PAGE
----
In a lecture he delivered at Harvard in 1969,” he articulated what became the hallmark of his life work — the conviction that if God speaks to us at all, it is in the everyday events of an ordinary life. The lectures became the book The Alphabet of Grace, in which he “set out to describe a single representative day of my life in a way to suggest what there was of God to hear in it.” For Buechner, the “humdrum events of our lives,” as he called them, are an alphabet through which God spells out words and meaning to us.”
In an often quoted passage from his book Now and Then, he explained how both his fiction and his memoirs had the same goal:
“By examining as closely and as candidly as I could the life that had come to seem to me in many ways a kind of trap or dead-end street, I discovered that it really wasn’t that at all. I discovered that if you really keep your eye peeled to it and your ears open, if you really pay attention to it, even such a limited and limiting life … opened up onto extraordinary vistas. Taking your children to school and kissing your wife good-bye. Eating lunch with a friend. Trying to do a decent day’s work. Hearing the rain patter against the window. There is no event so commonplace but that God is present within it, always hiddenly, always leaving you room to recognize him or not to recognize him, but all the more fascinatingly because of that, all the more compellingly and hauntingly. In writing those lectures and the book they later turned into, it came to seem to me that if I were called upon to state in a few words the essence of everything I was trying to say both as a novelist and as a preacher, it would be something like this: listen to your life. See it for the fathomless mystery that it is. In the boredom and pain of it no less than in the excitement and gladness: touch, taste, smell your way to the holy and hidden heart of it because in the last analysis all moments are key moments, and life itself is grace. What I started trying to do as a writer and as a preacher was more and more to draw on my on experience not just as a source of plot, character, illustration, but as a source of truth.”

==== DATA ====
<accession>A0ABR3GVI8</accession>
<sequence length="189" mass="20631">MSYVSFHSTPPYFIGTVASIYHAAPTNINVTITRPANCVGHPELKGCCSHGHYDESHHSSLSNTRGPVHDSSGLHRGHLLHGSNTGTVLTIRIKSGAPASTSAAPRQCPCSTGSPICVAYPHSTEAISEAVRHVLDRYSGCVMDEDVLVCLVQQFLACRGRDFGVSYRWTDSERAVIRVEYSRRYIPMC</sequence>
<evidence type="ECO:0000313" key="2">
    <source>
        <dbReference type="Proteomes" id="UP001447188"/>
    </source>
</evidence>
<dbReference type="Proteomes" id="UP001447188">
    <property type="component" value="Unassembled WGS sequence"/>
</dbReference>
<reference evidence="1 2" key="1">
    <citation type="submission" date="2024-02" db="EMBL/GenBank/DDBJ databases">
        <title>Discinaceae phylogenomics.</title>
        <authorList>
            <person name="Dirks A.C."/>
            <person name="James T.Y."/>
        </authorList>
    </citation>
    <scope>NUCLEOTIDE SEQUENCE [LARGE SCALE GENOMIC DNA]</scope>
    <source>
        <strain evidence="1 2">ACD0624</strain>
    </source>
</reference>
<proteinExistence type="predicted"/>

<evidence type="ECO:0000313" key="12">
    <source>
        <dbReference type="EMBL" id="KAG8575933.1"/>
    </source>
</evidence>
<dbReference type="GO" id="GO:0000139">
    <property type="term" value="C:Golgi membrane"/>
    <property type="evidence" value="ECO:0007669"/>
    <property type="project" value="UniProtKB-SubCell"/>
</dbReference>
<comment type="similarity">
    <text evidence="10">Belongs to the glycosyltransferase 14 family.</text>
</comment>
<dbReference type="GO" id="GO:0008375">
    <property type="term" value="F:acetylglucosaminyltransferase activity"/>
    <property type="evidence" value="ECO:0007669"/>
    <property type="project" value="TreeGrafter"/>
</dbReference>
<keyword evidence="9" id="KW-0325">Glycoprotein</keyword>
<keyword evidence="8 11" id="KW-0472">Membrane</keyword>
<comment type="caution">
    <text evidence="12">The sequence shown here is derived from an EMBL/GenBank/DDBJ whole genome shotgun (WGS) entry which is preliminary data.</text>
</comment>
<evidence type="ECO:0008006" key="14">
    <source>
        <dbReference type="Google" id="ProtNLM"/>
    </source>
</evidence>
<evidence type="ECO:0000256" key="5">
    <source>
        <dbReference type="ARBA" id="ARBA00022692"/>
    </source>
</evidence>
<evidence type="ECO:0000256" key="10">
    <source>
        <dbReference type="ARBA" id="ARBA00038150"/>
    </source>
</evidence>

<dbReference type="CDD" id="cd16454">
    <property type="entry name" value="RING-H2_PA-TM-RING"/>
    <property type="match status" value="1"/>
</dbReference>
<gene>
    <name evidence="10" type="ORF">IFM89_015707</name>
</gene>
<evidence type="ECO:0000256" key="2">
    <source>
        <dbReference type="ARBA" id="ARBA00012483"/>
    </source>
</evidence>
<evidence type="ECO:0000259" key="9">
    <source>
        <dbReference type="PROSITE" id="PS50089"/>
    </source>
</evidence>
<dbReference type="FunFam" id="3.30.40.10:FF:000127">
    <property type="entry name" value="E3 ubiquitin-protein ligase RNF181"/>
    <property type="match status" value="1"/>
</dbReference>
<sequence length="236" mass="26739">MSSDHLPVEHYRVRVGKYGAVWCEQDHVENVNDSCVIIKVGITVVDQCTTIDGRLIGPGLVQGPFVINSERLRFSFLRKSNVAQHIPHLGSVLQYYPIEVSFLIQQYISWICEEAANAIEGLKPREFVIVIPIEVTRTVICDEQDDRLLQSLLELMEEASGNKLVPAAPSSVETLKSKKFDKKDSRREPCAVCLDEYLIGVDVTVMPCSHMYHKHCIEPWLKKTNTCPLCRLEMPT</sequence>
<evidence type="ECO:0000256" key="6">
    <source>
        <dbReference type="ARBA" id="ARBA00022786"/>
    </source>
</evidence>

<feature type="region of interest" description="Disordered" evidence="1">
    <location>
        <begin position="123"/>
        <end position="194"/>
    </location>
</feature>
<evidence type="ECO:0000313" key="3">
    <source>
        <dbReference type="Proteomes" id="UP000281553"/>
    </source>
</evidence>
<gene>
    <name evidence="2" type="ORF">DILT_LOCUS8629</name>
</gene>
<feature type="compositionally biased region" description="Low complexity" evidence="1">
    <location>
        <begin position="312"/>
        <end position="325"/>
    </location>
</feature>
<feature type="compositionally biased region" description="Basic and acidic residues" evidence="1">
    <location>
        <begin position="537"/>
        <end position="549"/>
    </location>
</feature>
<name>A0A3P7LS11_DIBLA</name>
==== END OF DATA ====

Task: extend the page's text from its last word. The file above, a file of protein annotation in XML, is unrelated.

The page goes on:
Through what he called “conscious remembering,” for Buechner theology became a form of autobiography, and writing a way of self-discovery. In his own life that meant telling his own family secrets about the suicides of his father and his uncle, and his daughter’s deep struggles with anorexia, and yet nonetheless experiencing God’s grace.